Maribel Alvarez, an assistant research social scientist in The University of Arizona Southwest Center, has received a Fulbright/Garcia Robles grant to conduct research in Sonora, Mexico. Alvarez will use the nine-month, $10,000 grant to analyze the historical and cultural significance of wheat cultivation and consumption in Northern Mexico.
Fulbright grants are highly prestigious awards given every year to U.S. scholars. The Fulbright Program is the flagship international educational exchange sponsored by the U.S. government and is designed to "increase mutual understanding between the people of the United States and the people of other countries." Fulbright/Garcia Robles grants support collaborative work between U.S. and Mexican academic institutions and scholars in the border regions.
The Wheat Industry in Sonora
Mexico is one of the most important producers of wheat in the Western Hemisphere, and Sonora is the third largest producer of wheat in Mexico. Wheat products such as "tortillas de harina," or flour tortillas, breads and pastries also are iconic markers of a manifest Norteño cultural and regional identity in northern Mexico and the southwestern U.S.
First introduced in the region in the late 1600s by the Jesuit priest and explorer Eusebio Kino, wheat cultivation, milling and trading now comprise one of the most important economic sectors in Sonora. According to an assessment by the Mexico-based International Maize and Wheat Improvement Center, wheat farmers in Sonora obtain some of the highest wheat yields among developing countries.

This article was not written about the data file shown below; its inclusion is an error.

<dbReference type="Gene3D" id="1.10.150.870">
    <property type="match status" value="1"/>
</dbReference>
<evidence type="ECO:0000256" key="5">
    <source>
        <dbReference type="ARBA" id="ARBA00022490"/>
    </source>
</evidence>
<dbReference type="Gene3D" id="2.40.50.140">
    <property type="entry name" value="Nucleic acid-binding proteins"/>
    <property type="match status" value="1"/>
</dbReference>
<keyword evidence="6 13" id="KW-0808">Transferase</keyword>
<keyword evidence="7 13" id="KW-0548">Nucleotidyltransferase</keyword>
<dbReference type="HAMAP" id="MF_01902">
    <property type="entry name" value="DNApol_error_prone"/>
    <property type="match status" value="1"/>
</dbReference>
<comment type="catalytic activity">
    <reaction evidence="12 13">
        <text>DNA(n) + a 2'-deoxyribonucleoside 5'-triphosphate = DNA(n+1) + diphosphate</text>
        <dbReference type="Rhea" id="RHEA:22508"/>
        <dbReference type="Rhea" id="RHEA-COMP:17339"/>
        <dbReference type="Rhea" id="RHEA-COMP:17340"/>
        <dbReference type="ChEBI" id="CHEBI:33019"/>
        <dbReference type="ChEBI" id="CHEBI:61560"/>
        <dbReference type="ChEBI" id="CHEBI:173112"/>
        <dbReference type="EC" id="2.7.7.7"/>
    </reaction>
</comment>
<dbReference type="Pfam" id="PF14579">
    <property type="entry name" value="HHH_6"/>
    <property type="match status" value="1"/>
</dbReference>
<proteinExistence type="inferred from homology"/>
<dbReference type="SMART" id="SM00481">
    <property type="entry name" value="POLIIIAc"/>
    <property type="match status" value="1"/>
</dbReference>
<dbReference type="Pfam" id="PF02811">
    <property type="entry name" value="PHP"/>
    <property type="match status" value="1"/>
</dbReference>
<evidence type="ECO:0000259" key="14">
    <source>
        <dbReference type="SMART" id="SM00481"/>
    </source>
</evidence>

In 1943, wheat cultivation in Sonora was the focus of a series of studies funded by the Rockefeller Foundation that launched what is generally known as the "Green Revolution," creating a series of approaches to soil and crop sustainability credited for reducing hunger in the world and that earned its principal investigator, Norman Borlaug, a Nobel Peace Prize in 1970.
Today, giant bread producers in Mexico like the Bimbo brand (a co-owner of the U.S. brand Oroweat) exert considerable influence on this sector of Mexico's economy. The importance of wheat in the world today is on the rise. Economists and sociologists estimate that a 3 percent per-year increase in world wheat production will be needed over the next several decades to meet world food demands.
Maribel Alverez's Research
Alvarez's research project is expected to last nine months and will be conducted in collaboration with Guillermo Nuñez Noriega of the Center for the Research of Nutrition and Development in Hermosillo, Sonora. The research will bring together perspectives from history, anthropology, economics and folklore.
Alvarez will spend the first
three months of the project researching historical archives in Hermosillo and the National Archives in Mexico City. Alvarez and Nuñez Noriega plan to spend the bulk of their time conducting interviews, collecting oral histories and taking part in participant-observation activities in the Yaqui
Valley region near Ciudad Obregon, at the southern tip of Sonora. They hope to get to know, in-depth, key workers associated with the wheat industry, including not only farmers but also bread and tortilla artisans, marketers, educators and cooks.
Alvarez said she hopes her research leads to an understanding of wheat beyond the economic dimensions. "Wheat is also a highly charged symbolic element of Sonoran ways of life. Concretely, we can discern evidence of a sense of cultural distinctiveness centered on ‘harina de trigo' (wheat flour) in everything from language to foodways to gender roles," she said.